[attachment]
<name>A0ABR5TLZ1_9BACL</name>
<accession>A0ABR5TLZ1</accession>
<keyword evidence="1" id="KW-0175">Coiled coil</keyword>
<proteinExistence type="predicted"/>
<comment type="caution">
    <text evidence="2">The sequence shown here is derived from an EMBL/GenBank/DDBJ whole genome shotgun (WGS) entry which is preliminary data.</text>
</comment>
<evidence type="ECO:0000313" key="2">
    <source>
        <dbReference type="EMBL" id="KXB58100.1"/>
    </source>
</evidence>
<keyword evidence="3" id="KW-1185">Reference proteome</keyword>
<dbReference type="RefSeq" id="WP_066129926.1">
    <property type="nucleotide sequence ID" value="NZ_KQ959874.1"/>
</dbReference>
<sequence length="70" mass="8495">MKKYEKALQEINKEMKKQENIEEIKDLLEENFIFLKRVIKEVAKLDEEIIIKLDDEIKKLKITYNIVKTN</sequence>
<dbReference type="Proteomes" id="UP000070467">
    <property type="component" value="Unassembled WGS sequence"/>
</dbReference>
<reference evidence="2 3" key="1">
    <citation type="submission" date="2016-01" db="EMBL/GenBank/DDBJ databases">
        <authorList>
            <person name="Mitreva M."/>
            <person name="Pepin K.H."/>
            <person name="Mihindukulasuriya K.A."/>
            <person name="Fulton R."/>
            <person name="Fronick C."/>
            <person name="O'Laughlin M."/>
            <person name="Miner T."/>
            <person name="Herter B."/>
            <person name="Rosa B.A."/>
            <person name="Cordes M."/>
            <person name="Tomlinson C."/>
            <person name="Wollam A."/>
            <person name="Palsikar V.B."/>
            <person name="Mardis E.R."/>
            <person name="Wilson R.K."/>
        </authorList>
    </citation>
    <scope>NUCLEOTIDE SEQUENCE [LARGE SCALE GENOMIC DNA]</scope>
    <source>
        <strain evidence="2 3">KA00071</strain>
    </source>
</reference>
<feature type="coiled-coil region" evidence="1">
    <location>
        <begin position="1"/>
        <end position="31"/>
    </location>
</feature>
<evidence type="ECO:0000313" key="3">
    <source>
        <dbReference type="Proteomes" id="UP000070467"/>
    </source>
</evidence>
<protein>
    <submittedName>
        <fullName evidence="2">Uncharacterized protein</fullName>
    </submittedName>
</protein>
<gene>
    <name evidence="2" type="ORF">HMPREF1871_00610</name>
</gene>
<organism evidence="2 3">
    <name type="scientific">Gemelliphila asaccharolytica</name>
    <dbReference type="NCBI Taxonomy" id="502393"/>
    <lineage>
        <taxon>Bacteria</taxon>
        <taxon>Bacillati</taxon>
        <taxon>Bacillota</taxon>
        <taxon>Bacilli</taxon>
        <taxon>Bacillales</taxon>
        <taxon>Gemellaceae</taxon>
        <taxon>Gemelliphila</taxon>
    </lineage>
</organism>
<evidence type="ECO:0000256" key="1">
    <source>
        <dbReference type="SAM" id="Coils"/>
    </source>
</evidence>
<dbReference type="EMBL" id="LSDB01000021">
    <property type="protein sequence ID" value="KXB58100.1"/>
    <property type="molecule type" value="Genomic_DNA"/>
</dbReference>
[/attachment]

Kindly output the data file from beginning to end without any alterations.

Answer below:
<name>A0ABR5TLZ1_9BACL</name>
<accession>A0ABR5TLZ1</accession>
<keyword evidence="1" id="KW-0175">Coiled coil</keyword>
<proteinExistence type="predicted"/>
<comment type="caution">
    <text evidence="2">The sequence shown here is derived from an EMBL/GenBank/DDBJ whole genome shotgun (WGS) entry which is preliminary data.</text>
</comment>
<evidence type="ECO:0000313" key="2">
    <source>
        <dbReference type="EMBL" id="KXB58100.1"/>
    </source>
</evidence>
<keyword evidence="3" id="KW-1185">Reference proteome</keyword>
<dbReference type="RefSeq" id="WP_066129926.1">
    <property type="nucleotide sequence ID" value="NZ_KQ959874.1"/>
</dbReference>
<sequence length="70" mass="8495">MKKYEKALQEINKEMKKQENIEEIKDLLEENFIFLKRVIKEVAKLDEEIIIKLDDEIKKLKITYNIVKTN</sequence>
<dbReference type="Proteomes" id="UP000070467">
    <property type="component" value="Unassembled WGS sequence"/>
</dbReference>
<reference evidence="2 3" key="1">
    <citation type="submission" date="2016-01" db="EMBL/GenBank/DDBJ databases">
        <authorList>
            <person name="Mitreva M."/>
            <person name="Pepin K.H."/>
            <person name="Mihindukulasuriya K.A."/>
            <person name="Fulton R."/>
            <person name="Fronick C."/>
            <person name="O'Laughlin M."/>
            <person name="Miner T."/>
            <person name="Herter B."/>
            <person name="Rosa B.A."/>
            <person name="Cordes M."/>
            <person name="Tomlinson C."/>
            <person name="Wollam A."/>
            <person name="Palsikar V.B."/>
            <person name="Mardis E.R."/>
            <person name="Wilson R.K."/>
        </authorList>
    </citation>
    <scope>NUCLEOTIDE SEQUENCE [LARGE SCALE GENOMIC DNA]</scope>
    <source>
        <strain evidence="2 3">KA00071</strain>
    </source>
</reference>
<feature type="coiled-coil region" evidence="1">
    <location>
        <begin position="1"/>
        <end position="31"/>
    </location>
</feature>
<evidence type="ECO:0000313" key="3">
    <source>
        <dbReference type="Proteomes" id="UP000070467"/>
    </source>
</evidence>
<protein>
    <submittedName>
        <fullName evidence="2">Uncharacterized protein</fullName>
    </submittedName>
</protein>
<gene>
    <name evidence="2" type="ORF">HMPREF1871_00610</name>
</gene>
<organism evidence="2 3">
    <name type="scientific">Gemelliphila asaccharolytica</name>
    <dbReference type="NCBI Taxonomy" id="502393"/>
    <lineage>
        <taxon>Bacteria</taxon>
        <taxon>Bacillati</taxon>
        <taxon>Bacillota</taxon>
        <taxon>Bacilli</taxon>
        <taxon>Bacillales</taxon>
        <taxon>Gemellaceae</taxon>
        <taxon>Gemelliphila</taxon>
    </lineage>
</organism>
<evidence type="ECO:0000256" key="1">
    <source>
        <dbReference type="SAM" id="Coils"/>
    </source>
</evidence>
<dbReference type="EMBL" id="LSDB01000021">
    <property type="protein sequence ID" value="KXB58100.1"/>
    <property type="molecule type" value="Genomic_DNA"/>
</dbReference>